Graduation Year


Document Type




Degree Granting Department

Electrical Engineering

Major Professor

Thomas M. Weller, Ph.D.

Committee Member

Glen Besterfield, Ph.D.

Committee Member

Lawrence P. Dunleavy, Ph.D.

Committee Member

Robert W. Flynn, Ph.D.

Committee Member

Arthur D. Snider, Ph.D.


Silicon, Permittivity, Numerical electromagnetic, BCB, Package effects


There are several methods for the full-wave characterization of waveguide discontinuities; Finite Element Method (FEM), Finite Difference Technique (FDT), and Method of Moments (MoM) are popular. However, these methods are not easily applied when studying the ‘modal anatomy’ of a discontinuity. Other full-wave techniques are better suited. This dissertation discusses the formulation of a technique known as Generalized Transverse Resonance (GTR), which is a subset of Method of Moments. Generalized Transverse Resonance is a hybrid method combining the Transverse Resonance Method (TRM) with the Mode Matching Technique (MMT).

The understanding of the generalized transverse resonance method starts with a discussion of Longitudinal Section Waves and from this derives the transverse resonance method for layered media para1lel to the wave propagation. It is shown that Maxwell’s equations can be represented as a mode function and voltage or current. This representation is used to reduce to the problem of merging the TRM and MMT into the GTR method by using network theory. The propagation constant is found by solving the wave equation, as an eigenvalue problem, subject to the boundary conditions. Discussed viii is the relative convergence phenomenon followed by the optimization strategy. Once the propagation constant is found, the cross sectional fields can be solved and from the fields the characteristic impedance is found.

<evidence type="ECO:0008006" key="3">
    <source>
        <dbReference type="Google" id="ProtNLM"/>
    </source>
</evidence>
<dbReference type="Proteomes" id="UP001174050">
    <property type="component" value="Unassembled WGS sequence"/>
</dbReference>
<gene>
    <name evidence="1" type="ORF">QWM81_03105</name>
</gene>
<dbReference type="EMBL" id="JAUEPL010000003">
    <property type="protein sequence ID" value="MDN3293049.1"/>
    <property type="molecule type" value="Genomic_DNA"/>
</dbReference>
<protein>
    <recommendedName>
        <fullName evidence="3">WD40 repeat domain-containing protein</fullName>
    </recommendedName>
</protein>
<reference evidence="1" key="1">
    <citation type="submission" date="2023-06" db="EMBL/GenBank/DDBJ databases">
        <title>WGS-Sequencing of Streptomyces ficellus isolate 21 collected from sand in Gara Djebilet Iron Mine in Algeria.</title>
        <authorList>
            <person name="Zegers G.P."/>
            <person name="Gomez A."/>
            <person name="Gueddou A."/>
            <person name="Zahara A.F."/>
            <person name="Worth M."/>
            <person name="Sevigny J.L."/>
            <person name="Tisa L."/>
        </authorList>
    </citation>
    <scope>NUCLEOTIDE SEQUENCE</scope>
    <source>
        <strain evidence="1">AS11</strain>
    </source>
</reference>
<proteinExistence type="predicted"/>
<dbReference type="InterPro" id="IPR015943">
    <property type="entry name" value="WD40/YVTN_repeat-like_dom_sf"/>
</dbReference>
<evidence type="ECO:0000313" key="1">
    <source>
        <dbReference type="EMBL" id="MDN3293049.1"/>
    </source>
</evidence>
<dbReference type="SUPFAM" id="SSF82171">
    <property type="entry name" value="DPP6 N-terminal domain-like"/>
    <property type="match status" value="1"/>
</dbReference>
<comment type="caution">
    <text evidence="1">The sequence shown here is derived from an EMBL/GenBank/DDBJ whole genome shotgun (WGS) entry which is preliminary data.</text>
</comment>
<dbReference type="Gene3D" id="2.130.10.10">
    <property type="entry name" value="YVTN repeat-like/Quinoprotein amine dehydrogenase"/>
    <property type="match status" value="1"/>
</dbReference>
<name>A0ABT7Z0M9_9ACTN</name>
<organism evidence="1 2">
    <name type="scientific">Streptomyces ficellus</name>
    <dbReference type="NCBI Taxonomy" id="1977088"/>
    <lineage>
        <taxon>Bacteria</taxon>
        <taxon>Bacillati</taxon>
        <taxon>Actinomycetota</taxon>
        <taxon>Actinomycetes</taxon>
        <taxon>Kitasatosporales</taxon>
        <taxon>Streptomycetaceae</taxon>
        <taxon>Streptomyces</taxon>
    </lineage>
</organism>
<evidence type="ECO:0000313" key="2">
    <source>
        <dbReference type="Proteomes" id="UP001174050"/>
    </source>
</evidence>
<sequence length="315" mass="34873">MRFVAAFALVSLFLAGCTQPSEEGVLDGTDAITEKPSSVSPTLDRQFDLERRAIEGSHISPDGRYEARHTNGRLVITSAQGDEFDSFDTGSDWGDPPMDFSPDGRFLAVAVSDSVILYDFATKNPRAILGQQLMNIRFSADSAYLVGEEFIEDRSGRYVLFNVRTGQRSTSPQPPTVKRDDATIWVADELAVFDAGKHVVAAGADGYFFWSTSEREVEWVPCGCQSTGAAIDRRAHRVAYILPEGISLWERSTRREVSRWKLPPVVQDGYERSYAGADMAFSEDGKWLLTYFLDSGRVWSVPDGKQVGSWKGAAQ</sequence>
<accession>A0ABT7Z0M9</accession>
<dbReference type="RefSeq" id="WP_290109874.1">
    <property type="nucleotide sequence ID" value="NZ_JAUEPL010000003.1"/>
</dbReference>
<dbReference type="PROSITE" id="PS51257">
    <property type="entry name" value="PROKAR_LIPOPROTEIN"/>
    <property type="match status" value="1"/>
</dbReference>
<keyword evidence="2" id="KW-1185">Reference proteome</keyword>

Theoretical data is compared to measure data to show the accuracy of the GTR method. Presented is an understanding of the propagation characteristics of a CPW transmission line in proximity with high and low loss silicon. This data will show the loss and propagation characteristics for four CPW structures using two separate silicon lids at six different heights above the transmission line. Two modes have been clearly identified and will be explained. Also presented is a comparison between measured data and simulated data for two CPW structures fabricated on a layered BCB/silicon substrate. Three silicon resistivities were used which clearly show the two modes from the proximity experiment, in addition to a third mode. This third mode is identified and explained